Arrived at the parking spot and made ready my backpack and supplies for the 2 hour sweat-a-thon hike to the claim and back. The weather said a 20% chance of lightning so I kept an eye out for rain clouds. The clouds pop up suddenly from behind the top of the steep mountainside where the claim is.
It was sunny when I left the truck. Immediately as I began walking I kept an eye out for people and bears. Not another person or vehicle in sight, as is usually the case. Then I began looking closely for new things to see and appreciate. Early into the hike, in the grasses surrounding the familiar 2-track I noticed a couple flowers I’d not seen before.
“Mountain Golden Banner”
After about a half-hour of clawing over boulders and pushing aside Aspen saplings. a cloud emerged over the top of the claim. I still had another 30 minutes to hike and the cloud suggested to me that rain could be coming soon and with certainty. I decided to continue to the claim because it seemed like the cloud was only letting off a very light rain and it was pushing off to the southwest so that it wouldn’t pass directly over me. I also heard no thunder anywhere, and I was determined to take a quick look for rocks and retrieve the trail-cam I’d left set a month ago.
I ascended the final, steep, 100 yards scanning for treasure on the broken granite and found nothing noteworthy by the time I reached the location of the trail-cam. I removed the cam from it’s perch and wandered around the area, taking in the view and looking for rocks, signs of wildlife, whatever.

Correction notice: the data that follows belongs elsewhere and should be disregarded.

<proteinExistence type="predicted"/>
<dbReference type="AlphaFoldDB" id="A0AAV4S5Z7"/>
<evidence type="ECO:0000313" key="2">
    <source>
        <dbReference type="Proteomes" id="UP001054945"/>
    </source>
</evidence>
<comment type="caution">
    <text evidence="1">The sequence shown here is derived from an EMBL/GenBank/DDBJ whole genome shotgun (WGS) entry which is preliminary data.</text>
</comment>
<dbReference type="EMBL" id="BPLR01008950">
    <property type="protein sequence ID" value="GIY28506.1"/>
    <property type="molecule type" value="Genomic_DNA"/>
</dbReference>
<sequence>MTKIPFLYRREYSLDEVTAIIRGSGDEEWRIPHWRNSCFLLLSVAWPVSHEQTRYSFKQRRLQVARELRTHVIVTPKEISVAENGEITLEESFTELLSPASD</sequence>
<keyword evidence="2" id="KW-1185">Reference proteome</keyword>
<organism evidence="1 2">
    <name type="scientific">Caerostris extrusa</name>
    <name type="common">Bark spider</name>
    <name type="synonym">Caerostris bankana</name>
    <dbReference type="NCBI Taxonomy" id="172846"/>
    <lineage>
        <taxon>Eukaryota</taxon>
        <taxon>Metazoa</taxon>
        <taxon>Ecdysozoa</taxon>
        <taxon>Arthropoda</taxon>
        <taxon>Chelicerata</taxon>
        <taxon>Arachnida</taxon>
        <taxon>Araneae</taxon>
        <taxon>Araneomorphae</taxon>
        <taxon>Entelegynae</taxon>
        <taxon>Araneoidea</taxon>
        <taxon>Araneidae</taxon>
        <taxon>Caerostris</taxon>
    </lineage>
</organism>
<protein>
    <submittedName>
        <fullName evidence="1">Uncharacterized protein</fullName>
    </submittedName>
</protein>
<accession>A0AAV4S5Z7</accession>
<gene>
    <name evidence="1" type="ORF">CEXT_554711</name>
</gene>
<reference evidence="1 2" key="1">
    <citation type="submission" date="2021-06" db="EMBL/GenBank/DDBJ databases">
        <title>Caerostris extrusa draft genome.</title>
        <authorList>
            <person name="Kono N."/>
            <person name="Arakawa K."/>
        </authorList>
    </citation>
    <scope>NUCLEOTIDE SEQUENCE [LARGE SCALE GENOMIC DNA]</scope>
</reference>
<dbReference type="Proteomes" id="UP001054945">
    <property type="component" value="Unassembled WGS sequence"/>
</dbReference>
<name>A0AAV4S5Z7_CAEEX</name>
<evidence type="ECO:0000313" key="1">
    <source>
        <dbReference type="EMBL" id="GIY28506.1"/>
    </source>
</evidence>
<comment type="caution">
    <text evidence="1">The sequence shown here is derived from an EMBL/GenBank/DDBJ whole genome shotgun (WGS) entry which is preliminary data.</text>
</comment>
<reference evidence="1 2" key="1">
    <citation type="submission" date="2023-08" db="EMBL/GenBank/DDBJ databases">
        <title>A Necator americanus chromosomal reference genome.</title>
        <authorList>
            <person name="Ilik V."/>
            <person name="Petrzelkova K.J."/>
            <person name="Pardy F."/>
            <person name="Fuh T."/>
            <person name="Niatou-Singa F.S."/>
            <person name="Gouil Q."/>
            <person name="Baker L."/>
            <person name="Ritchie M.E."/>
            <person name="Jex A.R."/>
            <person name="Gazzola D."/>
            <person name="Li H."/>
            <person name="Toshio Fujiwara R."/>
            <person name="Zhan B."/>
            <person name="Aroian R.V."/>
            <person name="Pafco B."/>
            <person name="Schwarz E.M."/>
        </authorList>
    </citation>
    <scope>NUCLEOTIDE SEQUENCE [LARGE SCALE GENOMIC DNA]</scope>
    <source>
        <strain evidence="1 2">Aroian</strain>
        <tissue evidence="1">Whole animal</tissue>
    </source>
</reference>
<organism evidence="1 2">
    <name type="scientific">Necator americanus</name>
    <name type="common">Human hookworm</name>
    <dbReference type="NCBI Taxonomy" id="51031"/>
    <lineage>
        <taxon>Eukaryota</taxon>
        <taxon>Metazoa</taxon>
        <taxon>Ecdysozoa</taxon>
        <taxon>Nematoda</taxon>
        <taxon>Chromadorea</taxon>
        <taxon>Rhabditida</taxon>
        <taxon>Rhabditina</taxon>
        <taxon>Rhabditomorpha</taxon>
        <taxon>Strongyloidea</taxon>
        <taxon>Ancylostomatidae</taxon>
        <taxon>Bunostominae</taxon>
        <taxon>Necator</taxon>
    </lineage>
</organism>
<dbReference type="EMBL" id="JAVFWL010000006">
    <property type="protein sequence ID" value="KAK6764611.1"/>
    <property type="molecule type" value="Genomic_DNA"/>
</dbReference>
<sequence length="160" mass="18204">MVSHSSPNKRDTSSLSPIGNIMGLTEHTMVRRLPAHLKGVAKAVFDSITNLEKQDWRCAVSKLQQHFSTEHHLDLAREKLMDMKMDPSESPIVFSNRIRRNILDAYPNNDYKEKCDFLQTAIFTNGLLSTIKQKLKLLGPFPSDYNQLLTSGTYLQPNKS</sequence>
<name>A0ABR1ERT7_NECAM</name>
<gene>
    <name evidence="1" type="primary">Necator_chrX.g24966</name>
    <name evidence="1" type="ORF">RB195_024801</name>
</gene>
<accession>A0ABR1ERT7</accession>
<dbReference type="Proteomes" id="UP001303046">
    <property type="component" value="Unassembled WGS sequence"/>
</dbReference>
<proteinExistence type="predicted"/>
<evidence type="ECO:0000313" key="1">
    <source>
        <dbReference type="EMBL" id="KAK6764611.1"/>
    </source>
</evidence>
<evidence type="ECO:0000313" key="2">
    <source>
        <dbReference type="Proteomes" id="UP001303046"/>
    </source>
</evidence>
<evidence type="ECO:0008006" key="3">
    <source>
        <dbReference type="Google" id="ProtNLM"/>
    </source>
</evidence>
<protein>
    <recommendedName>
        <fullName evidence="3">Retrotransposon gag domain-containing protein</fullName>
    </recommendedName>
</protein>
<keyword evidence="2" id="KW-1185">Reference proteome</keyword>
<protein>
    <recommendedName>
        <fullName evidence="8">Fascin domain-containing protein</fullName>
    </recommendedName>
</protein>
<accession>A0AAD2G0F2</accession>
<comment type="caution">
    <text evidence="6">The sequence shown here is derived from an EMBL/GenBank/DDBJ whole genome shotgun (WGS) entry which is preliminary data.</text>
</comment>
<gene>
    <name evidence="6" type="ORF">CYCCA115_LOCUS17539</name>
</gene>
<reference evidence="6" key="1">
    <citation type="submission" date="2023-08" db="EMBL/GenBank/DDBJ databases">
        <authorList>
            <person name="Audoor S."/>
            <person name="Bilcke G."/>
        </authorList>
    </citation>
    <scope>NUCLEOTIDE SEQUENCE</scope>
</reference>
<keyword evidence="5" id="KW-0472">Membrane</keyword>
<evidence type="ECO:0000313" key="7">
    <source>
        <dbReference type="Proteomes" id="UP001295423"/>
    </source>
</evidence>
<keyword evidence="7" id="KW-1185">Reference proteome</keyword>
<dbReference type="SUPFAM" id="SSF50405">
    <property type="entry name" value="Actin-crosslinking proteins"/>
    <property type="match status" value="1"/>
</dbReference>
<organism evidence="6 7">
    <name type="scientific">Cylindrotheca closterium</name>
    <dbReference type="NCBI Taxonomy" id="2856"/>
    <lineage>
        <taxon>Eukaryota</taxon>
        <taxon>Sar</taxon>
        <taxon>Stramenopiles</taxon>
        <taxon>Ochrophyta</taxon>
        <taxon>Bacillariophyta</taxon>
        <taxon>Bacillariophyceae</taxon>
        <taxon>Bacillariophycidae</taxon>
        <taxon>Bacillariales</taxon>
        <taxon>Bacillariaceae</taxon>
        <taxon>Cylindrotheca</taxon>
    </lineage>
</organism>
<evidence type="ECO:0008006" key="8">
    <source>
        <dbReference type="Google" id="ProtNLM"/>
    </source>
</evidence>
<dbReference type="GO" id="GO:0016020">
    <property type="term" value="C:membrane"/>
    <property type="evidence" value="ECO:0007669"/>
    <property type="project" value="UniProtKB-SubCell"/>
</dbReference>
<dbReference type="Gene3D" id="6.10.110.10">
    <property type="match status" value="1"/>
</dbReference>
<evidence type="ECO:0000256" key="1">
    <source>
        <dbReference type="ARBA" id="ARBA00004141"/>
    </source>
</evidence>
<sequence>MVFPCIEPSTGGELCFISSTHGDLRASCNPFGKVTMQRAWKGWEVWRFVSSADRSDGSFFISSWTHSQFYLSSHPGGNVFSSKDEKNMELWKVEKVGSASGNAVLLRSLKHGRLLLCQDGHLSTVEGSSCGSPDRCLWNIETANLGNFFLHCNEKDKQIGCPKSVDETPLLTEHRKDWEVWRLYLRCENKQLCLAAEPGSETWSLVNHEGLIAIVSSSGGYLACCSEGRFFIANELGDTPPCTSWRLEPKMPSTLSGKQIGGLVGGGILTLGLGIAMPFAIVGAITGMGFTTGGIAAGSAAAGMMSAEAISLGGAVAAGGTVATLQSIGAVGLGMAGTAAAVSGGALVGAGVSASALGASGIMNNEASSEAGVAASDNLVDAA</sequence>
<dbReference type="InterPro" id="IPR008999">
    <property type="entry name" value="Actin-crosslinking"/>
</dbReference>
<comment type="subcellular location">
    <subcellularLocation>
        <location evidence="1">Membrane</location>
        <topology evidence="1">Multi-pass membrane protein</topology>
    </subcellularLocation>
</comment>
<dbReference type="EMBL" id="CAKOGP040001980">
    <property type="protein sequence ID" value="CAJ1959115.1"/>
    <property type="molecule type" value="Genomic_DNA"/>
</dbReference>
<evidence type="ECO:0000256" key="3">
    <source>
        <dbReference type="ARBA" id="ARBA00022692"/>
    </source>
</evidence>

After just a minute or two I heard a rumble of thunder coming from the valley next door where the clouds were passing -out of sight, but close. “No more leisurely kicking of the dirt today. This could get wet.”
Quickly decided it was time to head back to the truck. 45 minutes down the mountain and through the woods if I moved efficiently. Soon after my decision, light rain began falling from the passing cloud I thought I’d dodged. Not enough rain to warrant rain gear, but there was no telling what might be coming over the mountain peak I was evacuating. The thunder was becoming more frequent in the adjacent valley. I moved purposefully.
And…lucked out. The entire hike back I could hear the storm passing over the mountains just a mile or two away. 45 minutes later, tired, but dry and uninjured I arrived at the truck.
Picked up this milky little white quartz crystal close to where I’d fetched the trail cam. Not much, but lately I’ve found less than that when it comes to collectable rocks.
As I was getting ready to leave this beetle swooped in by me and landed in the grass next to the truck: I assumed it was an Emerald Ash Borer and got ‘defensive’ because “that’s an invasive species!” Turns out it’s a Blue Fungus Beetle. Perfectly harmless, native, friendly, hey everybody likes them. Go figure.
Got home an hour later and inspected the trail-cam pics. I hoped to catch an image of a mule deer or bighorn in that spot, but…no. Still, the cam took about 80 pics over a month and it’s always sort of interesting to watch the weather pass in front of it. It’s also interesting to see how the lighting changes the look of the land.
Fog passing through the valley in the evening. Background dark, foreground sunlit.
Snow! Came in overnight and was gone in a couple days.
Now this was a surprise. See the curious creature looking at the camera?